SD is the Top SoCal Metro for Self-Storage Deliveries in 2018

Carrie Rossenfeld Retail

Developers have responded to four years of subdued development by completing more than 650,000 square feet of self-storage space in 2018, according to a report from Marcus & Millichap (M&M). This total ranks San Diego as the top Southern California metro for self-storage deliveries this year, driven by larger finalizations in North San Diego, East County and South County.

Expansion of the metro’s storage inventory has increased vacancy for this property type by nearly triple-digit basis points. Still, positive rent growth has occurred for a second straight year, pushing the average rate to $1.55 per square foot, the report states.

San Diego’s quality of life continues to influence relocations and the formation of new households, supporting demand for self-storage units. In 2018, the number of new households will grow by 15,000 while median household earnings advance by 3.2 percent. These factors largely impact suburban retail spending as core consumer sales are heightened by a wave of Downtown multifamily deliveries this year. All of this bodes well for the self-storage sector.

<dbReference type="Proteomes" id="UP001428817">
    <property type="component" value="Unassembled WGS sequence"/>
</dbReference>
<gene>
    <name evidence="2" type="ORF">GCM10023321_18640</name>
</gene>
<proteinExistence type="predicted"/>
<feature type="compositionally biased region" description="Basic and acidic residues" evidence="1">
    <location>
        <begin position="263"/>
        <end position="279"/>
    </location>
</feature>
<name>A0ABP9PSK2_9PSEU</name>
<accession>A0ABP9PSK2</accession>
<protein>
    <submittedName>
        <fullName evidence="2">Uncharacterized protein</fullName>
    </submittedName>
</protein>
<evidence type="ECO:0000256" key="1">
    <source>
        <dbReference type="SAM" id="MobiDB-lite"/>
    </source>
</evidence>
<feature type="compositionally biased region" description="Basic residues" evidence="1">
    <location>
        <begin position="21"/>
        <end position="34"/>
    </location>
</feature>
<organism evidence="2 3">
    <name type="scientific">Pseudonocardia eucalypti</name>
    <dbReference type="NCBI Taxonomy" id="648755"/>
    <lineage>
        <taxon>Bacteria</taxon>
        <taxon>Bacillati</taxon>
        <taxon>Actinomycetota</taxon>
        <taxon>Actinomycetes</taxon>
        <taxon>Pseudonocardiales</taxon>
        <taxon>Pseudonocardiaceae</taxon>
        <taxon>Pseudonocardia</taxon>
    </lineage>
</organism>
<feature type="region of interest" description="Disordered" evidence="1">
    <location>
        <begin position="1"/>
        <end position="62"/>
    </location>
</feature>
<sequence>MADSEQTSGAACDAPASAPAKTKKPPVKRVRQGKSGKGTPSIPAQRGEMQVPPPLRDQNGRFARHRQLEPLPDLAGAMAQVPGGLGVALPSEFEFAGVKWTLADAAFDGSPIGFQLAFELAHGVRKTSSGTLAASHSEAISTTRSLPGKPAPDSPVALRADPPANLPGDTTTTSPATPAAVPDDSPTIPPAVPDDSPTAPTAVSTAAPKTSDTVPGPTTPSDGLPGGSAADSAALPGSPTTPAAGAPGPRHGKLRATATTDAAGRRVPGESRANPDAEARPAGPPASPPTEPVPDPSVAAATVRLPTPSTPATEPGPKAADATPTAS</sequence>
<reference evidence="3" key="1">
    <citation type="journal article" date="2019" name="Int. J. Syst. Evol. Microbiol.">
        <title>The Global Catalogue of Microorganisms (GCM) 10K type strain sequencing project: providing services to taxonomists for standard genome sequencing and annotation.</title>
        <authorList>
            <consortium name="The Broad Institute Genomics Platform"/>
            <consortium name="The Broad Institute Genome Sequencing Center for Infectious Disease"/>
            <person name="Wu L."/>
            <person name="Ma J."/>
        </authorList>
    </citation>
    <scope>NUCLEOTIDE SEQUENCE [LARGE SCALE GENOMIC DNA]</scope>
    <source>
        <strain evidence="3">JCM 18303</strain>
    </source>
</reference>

The sector is also buoyed by the fact that San Diego is home to the lowest unemployment rate among Southern California metros following the addition of 20,500 workers in 2017, M&M reports. The leisure and hospitality sector, along with education and health-services-related hiring spearheaded growth. The more diverse distribution of job openings allows overall hiring to inch up this year, as 23,800 positions are added to staffs.

Amid low unemployment, San Diego employers bolstered payrolls by 1.6 percent this year, a rise from the 1.4 percent gain witnessed in 2017. The metro’s population climbed by nearly 18,000 residents following a 0.7 percent uptick in 2017.

Annual delivery volume for self-storage has been notably elevated so far in 2018 as developers finalize 651,000 square feet of space. About 100,000 square feet was completed in 2017.

As construction rises, however, so does vacancy, climbing 90 basis points to 7.9 percent this year. In 2017, an increase of 20 basis points occurred.

The metro’s average rent advances by 2.4 percent following last year’s 3.8 percent bump.